1. Everything that you mentioned that convinced you to leave the teaching profession is also encouraging me to walk away from teaching. I have been teaching for 20 years, 9 years in a government facility and 11 years in the public schools. At this point, I feel as if children reflect an attitude towards their education that is not positive in preparing them for their futures and the futures of our country. They just don’t care. Period. Your statement, “make our kids better, but don’t dare tell them what to do’” from parents and politicians, is right on. Our teaching profession is indeed demoralizing. My present plan is to “grin and bear it”, and push through the rest of this school year and the next two school years after. I keep looking for other jobs that I hope will encourage me to leave sooner. It is just so sad that our profession has come to this status and it’s even more concerning for our future.

  2. I left. I’m a para-pro now, making pennies, a mere observer in the world I used to fight my way through. I leave every day at 3:30 with no work to do at home and energy left to give to my own children. Getting my retirement but trying to figure my next best move. Every day I fight the feelings of failure, but I also see the stress and fear on the teacher’s faces. It’s so hard to see something else out there for myself.

    1. You’re touching on a few of the topics of my next section. The guilt is real but so is the relief of being able to leave work at work. The third section will offer some advice for looking elsewhere. What is your certification?

  3. Sacrifice is now the expectation and that expectation is typically rewarded with criticism and a demand for more.- Perfectly said. We’ve been told to work longer nights and weekends. There was once the message from administration to get kids to pass the state test. Then it became to get kids to get a pass plus on the test. Now it is about getting kids to pass, pass plus, and show growth. It’s never ending.

  4. Your article resonates completely with me – in the UK, teaching is a career ruled by fear and oppression too, and I’m desperate to get out – I just don’t yet know how. I’m looking forward to your next two articles – I really hope your advice will be applicable for a middle-aged UK teacher, with limited ICT skills, at the end of a tether!

  5. Your sentiments are right on! I accepted an ERI to leave after 34 years of teaching! I was tired of dismal (if any) raises from a well-respected district with increasing student enrollment. While I miss my colleagues, I work part time tutoring math & make as much $ asI did teaching! Sad, but true!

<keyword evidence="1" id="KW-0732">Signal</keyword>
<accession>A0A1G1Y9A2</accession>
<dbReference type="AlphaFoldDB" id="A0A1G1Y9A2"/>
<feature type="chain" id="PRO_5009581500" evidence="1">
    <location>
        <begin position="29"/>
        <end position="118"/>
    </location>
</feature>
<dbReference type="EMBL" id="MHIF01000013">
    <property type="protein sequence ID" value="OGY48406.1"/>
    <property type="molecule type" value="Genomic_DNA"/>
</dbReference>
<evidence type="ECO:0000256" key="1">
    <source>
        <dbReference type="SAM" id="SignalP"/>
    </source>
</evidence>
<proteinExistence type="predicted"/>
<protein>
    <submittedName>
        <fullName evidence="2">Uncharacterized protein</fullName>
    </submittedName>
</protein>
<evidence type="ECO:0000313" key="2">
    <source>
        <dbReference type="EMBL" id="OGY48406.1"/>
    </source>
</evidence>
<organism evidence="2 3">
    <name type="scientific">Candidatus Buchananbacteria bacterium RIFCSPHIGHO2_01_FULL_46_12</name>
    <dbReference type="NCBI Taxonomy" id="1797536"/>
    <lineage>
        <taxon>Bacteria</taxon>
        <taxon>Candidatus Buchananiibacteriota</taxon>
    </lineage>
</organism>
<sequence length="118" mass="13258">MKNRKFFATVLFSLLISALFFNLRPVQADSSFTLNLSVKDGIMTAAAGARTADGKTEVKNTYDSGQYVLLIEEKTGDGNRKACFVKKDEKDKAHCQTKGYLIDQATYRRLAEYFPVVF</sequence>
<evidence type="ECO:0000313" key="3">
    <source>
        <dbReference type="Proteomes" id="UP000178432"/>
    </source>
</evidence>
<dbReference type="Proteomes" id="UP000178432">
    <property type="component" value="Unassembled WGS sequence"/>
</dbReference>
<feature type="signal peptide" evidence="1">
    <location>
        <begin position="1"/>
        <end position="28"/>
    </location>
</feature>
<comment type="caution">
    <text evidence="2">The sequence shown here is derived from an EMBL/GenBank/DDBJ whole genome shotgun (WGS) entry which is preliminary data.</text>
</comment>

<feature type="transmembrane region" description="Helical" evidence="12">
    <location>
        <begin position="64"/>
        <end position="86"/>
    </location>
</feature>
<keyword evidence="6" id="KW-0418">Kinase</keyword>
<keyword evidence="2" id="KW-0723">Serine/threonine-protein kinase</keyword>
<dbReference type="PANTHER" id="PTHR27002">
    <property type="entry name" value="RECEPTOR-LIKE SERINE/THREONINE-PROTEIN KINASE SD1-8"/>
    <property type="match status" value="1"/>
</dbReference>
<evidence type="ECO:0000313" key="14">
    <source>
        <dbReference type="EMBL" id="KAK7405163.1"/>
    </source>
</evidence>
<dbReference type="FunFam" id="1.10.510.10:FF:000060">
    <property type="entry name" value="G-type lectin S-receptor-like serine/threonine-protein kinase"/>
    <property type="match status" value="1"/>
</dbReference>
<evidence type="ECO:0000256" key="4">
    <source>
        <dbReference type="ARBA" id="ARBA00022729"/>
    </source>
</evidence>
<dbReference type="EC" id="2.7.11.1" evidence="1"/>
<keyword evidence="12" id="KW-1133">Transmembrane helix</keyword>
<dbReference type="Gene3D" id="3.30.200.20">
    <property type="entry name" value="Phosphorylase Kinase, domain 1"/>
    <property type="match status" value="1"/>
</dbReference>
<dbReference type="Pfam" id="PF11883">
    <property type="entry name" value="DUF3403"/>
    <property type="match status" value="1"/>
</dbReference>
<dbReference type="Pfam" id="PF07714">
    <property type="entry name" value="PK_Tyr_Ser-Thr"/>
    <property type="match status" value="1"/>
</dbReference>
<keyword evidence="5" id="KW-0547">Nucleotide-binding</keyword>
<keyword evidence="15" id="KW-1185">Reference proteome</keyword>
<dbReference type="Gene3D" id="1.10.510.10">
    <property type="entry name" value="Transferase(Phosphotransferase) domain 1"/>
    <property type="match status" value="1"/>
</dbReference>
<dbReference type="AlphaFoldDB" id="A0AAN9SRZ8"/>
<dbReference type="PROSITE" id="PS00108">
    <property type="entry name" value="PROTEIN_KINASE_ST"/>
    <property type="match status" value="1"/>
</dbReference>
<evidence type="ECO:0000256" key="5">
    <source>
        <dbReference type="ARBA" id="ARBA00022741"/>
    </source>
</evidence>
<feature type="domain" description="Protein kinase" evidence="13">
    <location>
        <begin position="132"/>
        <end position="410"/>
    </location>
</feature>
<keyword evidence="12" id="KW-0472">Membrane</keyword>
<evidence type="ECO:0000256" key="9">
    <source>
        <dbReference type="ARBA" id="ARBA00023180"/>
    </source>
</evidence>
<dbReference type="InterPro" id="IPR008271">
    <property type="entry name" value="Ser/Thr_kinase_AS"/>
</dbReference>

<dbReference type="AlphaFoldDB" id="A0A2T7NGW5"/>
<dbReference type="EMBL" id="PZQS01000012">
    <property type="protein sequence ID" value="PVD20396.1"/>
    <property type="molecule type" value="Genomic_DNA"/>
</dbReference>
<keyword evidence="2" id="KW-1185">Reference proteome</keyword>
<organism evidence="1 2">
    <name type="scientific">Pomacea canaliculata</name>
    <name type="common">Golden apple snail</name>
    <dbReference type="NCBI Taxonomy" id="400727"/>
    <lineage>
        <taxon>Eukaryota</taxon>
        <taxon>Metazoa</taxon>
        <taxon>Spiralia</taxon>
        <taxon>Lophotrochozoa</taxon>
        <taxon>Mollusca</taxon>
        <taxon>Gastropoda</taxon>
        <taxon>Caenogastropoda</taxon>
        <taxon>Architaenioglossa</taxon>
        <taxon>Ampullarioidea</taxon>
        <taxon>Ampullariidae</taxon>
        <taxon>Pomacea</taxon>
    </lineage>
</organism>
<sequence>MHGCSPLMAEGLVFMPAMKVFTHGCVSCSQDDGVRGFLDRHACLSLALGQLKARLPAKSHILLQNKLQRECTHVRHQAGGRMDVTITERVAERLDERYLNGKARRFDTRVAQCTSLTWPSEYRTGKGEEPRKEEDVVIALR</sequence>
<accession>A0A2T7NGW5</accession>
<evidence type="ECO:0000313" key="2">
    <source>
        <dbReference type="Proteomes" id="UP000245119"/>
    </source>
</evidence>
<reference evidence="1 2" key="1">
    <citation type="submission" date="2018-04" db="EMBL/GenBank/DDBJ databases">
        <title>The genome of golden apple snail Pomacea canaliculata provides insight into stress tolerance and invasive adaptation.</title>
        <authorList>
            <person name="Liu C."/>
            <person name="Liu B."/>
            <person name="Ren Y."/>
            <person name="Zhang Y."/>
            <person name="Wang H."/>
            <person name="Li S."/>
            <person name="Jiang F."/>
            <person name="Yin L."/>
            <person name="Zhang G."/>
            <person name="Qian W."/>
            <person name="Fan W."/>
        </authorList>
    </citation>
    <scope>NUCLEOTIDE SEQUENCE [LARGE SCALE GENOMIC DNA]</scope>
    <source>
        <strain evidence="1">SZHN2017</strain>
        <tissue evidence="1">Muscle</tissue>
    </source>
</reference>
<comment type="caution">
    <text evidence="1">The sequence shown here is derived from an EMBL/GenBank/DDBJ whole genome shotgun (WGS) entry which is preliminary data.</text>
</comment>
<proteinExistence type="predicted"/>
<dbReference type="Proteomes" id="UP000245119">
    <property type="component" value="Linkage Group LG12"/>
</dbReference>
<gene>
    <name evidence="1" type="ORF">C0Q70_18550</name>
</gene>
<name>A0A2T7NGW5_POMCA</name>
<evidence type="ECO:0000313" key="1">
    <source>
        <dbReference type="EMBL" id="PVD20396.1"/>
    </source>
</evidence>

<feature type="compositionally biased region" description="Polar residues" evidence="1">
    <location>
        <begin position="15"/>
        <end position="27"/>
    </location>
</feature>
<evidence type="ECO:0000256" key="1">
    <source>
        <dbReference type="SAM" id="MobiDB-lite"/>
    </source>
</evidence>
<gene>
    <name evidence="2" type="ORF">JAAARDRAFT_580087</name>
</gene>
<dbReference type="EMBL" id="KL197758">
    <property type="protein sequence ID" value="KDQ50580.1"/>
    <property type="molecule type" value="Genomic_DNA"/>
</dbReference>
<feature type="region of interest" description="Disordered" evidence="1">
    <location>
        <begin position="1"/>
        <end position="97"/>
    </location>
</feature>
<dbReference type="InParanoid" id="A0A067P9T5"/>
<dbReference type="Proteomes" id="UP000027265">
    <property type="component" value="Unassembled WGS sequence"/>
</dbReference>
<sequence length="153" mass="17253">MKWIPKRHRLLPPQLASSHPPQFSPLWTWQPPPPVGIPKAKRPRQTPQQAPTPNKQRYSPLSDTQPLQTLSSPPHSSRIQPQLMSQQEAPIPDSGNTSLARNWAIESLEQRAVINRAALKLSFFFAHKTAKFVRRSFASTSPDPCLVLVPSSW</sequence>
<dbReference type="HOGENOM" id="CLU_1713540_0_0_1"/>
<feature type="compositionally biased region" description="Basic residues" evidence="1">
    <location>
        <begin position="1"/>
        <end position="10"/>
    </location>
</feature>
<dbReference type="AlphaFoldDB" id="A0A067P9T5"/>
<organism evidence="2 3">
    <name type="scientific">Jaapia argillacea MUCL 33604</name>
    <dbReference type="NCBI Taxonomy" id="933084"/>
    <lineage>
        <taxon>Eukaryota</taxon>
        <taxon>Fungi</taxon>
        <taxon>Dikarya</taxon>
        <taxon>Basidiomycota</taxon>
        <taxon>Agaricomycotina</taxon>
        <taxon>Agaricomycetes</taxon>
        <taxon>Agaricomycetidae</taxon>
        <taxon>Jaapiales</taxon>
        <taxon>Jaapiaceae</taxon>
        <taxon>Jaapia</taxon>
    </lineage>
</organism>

6. I ready to walk away now. This is my twenty first year. I have been inundated with more paperwork, less administrative support, and poorly behaved children. I want out ASAP! I just need health insurance!

  7. I have taught 40+ years in Catholic school where our pension was frozen last year and if I weren’t the health insurance for my retired husband I would be retired by now.

  8. After 20 years of working hard in the corporate world to give 15 years of great successes teaching middle school math in the same district, which is now growing very fast, I realize it all was at a great price… my mental and physical health. I didn’t realize what was happening to me, until now when I continue putting all my energy (and love) into my students. This culture of entitled parents are setting their own standard for their children, placing blame on teachers for any evidence of lack of social or intellectual growth their child displays. I try hard to empathize with my administrators, however, their needed support is dimishing. Another issue I have is that many, or most, teachers have also fallen to the pressure, and are now giving passing grades to all students, which does not identify weaknesses in student effort. Our students have lost intrinsic motivation to learn, the only thing left for them. My option… If I give true grades, I have more parent contact/conferences than I can handle. It makes me sad to see so many teachers giving in to the pressures, but now I see why. I have 4 more years to retirement.